Arithmetic With NULL

Kevin Feasel

2016-04-27

T-SQL

Kennie Nybo Pontoppidan looks at how NULL values complicate arithmetic operations:

If NULL is used in an in-row expression, the full expression will be NULL. This makes sense for most arithmetic operations, because NULL means unknown.

Here is an example with NULL plus/minus ONE:

There’s a consistency to NULL operations, but it’s sometimes a weird consistency.

Related Posts

Debugging a Pivot

Ed Elliott takes us through problems with the PIVOT statement: If you have a PIVOT query and it isn’t returning the data you expect, what can you do to troubleshoot it? The thing to do is to break it down into the constituent parts. First, lets take a look at a query and see what […]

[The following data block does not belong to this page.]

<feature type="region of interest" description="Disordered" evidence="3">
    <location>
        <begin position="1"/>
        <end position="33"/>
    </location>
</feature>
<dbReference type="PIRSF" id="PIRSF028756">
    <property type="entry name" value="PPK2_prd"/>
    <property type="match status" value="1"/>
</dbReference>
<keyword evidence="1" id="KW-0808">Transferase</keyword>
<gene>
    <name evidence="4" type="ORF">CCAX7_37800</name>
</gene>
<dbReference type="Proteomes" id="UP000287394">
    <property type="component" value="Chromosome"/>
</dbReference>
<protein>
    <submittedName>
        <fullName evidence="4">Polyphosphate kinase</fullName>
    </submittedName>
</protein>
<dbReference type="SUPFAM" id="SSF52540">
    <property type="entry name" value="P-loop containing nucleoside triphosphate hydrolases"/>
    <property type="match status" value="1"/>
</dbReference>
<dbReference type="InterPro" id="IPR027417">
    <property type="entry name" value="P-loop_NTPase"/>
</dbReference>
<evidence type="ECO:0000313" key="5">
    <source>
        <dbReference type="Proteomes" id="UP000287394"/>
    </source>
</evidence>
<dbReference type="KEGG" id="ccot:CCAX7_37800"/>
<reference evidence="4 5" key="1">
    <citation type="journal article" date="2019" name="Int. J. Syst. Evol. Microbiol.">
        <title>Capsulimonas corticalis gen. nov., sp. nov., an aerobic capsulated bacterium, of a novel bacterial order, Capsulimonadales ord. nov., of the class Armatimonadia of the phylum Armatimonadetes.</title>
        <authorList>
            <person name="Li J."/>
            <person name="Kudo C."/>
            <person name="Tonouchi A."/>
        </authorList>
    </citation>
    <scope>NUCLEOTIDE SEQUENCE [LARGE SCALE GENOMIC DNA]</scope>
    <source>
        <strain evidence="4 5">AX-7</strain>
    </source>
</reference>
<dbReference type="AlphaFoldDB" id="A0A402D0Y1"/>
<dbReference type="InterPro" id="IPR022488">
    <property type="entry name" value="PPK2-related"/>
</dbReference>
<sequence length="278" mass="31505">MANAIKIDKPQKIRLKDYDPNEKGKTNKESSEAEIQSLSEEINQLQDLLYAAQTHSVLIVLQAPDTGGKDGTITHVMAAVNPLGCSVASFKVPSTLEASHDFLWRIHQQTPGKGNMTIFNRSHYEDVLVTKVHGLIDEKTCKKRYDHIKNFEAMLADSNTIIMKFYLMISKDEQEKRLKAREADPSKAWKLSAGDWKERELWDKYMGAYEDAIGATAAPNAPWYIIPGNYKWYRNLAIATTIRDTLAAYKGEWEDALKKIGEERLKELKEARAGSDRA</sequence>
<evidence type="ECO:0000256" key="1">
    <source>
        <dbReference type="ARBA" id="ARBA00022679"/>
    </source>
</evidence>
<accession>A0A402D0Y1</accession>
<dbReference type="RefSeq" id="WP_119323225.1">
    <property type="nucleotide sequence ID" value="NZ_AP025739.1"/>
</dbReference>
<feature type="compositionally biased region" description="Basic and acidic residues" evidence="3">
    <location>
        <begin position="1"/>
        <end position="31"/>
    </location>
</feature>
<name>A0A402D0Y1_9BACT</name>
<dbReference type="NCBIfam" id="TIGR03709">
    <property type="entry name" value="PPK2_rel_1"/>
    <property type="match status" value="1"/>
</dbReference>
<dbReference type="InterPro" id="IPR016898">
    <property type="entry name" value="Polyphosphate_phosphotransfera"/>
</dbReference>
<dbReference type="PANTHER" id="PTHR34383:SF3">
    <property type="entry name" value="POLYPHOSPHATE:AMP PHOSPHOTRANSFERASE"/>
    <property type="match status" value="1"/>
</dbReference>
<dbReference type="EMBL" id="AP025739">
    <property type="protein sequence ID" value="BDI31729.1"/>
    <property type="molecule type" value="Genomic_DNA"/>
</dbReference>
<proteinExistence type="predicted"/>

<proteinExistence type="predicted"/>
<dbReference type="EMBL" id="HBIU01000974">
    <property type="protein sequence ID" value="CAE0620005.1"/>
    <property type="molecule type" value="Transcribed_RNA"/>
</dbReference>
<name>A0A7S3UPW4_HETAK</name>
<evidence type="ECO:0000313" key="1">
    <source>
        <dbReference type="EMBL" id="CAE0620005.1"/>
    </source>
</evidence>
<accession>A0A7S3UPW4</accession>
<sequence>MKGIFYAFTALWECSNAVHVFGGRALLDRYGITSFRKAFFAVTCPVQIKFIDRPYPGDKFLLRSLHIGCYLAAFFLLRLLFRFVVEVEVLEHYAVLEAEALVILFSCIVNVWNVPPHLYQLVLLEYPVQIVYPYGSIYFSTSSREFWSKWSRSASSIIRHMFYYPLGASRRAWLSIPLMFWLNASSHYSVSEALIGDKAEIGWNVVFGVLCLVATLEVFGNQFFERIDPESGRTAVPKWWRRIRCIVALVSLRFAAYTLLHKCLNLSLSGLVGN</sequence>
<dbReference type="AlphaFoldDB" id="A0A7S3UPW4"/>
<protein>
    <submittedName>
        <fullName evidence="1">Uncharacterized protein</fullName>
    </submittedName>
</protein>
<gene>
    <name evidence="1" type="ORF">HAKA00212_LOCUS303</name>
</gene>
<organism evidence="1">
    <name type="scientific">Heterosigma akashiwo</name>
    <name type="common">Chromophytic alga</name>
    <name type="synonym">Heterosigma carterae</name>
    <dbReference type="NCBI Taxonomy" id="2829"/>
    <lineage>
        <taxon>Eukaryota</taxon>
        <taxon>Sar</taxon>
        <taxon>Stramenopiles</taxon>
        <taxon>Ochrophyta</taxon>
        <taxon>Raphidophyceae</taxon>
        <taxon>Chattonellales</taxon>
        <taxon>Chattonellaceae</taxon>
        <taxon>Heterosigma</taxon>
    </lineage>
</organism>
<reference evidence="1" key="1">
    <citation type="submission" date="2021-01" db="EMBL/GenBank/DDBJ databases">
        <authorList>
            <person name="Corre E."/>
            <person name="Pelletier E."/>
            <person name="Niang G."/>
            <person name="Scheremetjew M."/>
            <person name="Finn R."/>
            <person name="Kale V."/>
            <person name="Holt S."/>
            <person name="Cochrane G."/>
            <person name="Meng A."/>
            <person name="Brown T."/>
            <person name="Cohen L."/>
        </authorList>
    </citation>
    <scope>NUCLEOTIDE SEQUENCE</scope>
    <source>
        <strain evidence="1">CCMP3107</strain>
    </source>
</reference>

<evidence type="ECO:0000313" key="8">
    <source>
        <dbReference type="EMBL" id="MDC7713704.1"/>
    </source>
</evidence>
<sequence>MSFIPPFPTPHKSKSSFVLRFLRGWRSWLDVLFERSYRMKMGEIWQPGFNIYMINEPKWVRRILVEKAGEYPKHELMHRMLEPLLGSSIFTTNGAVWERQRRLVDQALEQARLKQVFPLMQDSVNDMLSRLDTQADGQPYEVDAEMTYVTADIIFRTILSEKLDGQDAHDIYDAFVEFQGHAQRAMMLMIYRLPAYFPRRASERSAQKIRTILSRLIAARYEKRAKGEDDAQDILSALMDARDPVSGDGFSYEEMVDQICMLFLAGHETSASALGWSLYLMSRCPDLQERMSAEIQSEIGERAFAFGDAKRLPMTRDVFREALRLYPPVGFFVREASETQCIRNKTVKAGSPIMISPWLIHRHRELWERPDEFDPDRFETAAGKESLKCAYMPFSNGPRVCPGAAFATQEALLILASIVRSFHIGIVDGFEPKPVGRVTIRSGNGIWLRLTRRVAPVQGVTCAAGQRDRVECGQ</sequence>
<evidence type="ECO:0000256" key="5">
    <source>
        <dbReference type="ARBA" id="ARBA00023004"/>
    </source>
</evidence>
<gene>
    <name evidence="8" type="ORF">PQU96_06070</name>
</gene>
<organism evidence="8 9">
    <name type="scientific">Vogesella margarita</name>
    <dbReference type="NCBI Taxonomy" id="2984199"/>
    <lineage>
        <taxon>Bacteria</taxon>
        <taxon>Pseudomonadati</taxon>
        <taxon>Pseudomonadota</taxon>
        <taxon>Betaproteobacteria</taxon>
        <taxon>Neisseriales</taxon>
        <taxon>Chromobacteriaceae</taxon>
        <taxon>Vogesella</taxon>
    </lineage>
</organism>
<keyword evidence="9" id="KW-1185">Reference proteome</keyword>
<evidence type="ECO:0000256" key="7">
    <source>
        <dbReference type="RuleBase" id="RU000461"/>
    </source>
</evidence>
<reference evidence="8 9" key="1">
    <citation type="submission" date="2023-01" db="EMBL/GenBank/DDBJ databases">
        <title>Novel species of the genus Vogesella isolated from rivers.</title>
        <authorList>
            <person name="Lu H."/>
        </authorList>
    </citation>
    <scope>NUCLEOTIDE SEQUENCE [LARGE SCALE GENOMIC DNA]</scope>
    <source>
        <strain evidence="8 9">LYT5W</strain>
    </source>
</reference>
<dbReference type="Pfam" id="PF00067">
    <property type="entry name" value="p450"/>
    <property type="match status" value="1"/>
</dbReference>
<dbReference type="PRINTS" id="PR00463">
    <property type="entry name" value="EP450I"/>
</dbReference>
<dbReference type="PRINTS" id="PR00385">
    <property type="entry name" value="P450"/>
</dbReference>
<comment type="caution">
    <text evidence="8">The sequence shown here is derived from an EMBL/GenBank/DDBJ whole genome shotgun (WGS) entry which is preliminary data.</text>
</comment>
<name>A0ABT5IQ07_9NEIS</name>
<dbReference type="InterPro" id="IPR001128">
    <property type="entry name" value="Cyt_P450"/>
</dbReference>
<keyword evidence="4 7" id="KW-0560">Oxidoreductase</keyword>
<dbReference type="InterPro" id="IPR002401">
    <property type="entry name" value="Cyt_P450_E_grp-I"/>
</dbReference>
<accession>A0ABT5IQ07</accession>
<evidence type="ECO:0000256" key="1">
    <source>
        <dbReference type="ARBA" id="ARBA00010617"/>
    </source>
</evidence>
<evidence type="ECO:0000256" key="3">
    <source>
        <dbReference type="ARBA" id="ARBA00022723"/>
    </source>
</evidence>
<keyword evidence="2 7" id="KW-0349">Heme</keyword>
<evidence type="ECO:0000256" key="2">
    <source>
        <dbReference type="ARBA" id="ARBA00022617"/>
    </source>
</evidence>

Read More

Avoiding DONE Tokens in Loops

Emanuele Meazzo shows one reason why loops can be so much slower in T-SQL: Not everybody knows that SQL Server sends a DONE Token to the client each time that a SQL statement completes (so, everything except variable declarations); For the query above you can basically track it with extended events by tracking the “SQL Statement Completed” […]

Read More

Categories

April 2016
MTWTFSS
« Mar May »
 123
45678910
11121314151617
18192021222324
252627282930